Citric acid occurs naturally in some foods, particularly fruit, and it is a common additive in certain foods and beverages. It serves various purposes as an additive, explains the U.S. Food and Drug Administration. Citric acid functions as a preservative, combating food spoilage and degradation. It also helps regulate the acidity, or pH, of food products and adds a sour or acidic taste to foods and beverages.
All citrus fruit has naturally-occurring citric acid. Common citrus fruits include lemons, limes, oranges, clementines, tangerines and grapefruit. The various types of lemons and limes have the highest amount of citric acid, which can account for almost 10 percent of their dry weight, according to Oxford's Hands-On Science Project. Juice and fillings made from citrus fruits of course also contain citric acid. Lemon juice is a widely-used ingredient in an array of products, so always check for it on labels.
Berries, with the notable exception of blueberries, contain naturally-occurring citric acid. Those containing higher amounts include strawberries, raspberries, cranberries, red and black currants, and gooseberries, notes the Citric Acid Intolerance Page. Berry juices, jams, jellies, preserves, and other spreads and fillings also contain citric acid.
Many other fruits have at least low levels of naturally-occurring citric acid. Exotic fruits, such as pineapple and tamarind, usually contain the compound. Drupe or stone fruits, such as cherries, peaches and apricots also have citric acid. Juices and other products made with these fruits contain citric acid, too. Fresh and canned tomatoes contain citric acid as well, as do tomato-based products such as juices and sauces. Wine also has citric acid, which accumulates during the fermentation process, and is sometimes added for flavor, points out the Citric Acid Intolerance Page.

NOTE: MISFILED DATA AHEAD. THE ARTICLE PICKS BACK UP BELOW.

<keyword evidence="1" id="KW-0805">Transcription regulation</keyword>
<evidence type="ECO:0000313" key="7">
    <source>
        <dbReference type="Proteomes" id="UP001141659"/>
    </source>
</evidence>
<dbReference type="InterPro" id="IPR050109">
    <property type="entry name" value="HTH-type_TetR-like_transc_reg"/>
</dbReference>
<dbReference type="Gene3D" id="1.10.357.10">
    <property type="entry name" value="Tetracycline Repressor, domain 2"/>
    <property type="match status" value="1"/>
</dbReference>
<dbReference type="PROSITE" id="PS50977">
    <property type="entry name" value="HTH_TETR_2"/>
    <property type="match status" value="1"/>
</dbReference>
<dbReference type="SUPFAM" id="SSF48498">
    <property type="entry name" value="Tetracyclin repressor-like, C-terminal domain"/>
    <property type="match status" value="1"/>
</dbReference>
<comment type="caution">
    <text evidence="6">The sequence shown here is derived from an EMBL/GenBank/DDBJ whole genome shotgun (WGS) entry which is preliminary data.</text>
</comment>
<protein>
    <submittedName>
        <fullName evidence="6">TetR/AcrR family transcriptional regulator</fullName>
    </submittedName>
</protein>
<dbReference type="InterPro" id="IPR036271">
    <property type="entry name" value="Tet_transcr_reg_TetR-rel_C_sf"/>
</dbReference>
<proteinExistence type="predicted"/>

Breads classified as sourdoughs, including standard sourdough bread, rye, pumpernickel and Amish friendship bread contain citric acid. It is added to some for flavoring purposes, while others create citric acid as a byproduct of the fermentation process.
Citric acid is sometimes used in cheese-making as an emulsifying agent for the water and oil content, and to improve the texture and body of the final product, explains the APAC Chemical Corporation. It can be used to aid curd formation, as well, and is more common in soft cheeses, notes CheeseForum.org.
Citric acid is added to a variety of other foods and beverages, and can be found in ingredient lists on packaging. Condiments and dressings likely contain citric acid, often because they're made with lemon juice. Fruit-flavored candy and frozen desserts often have citric acid, as do most soft drinks.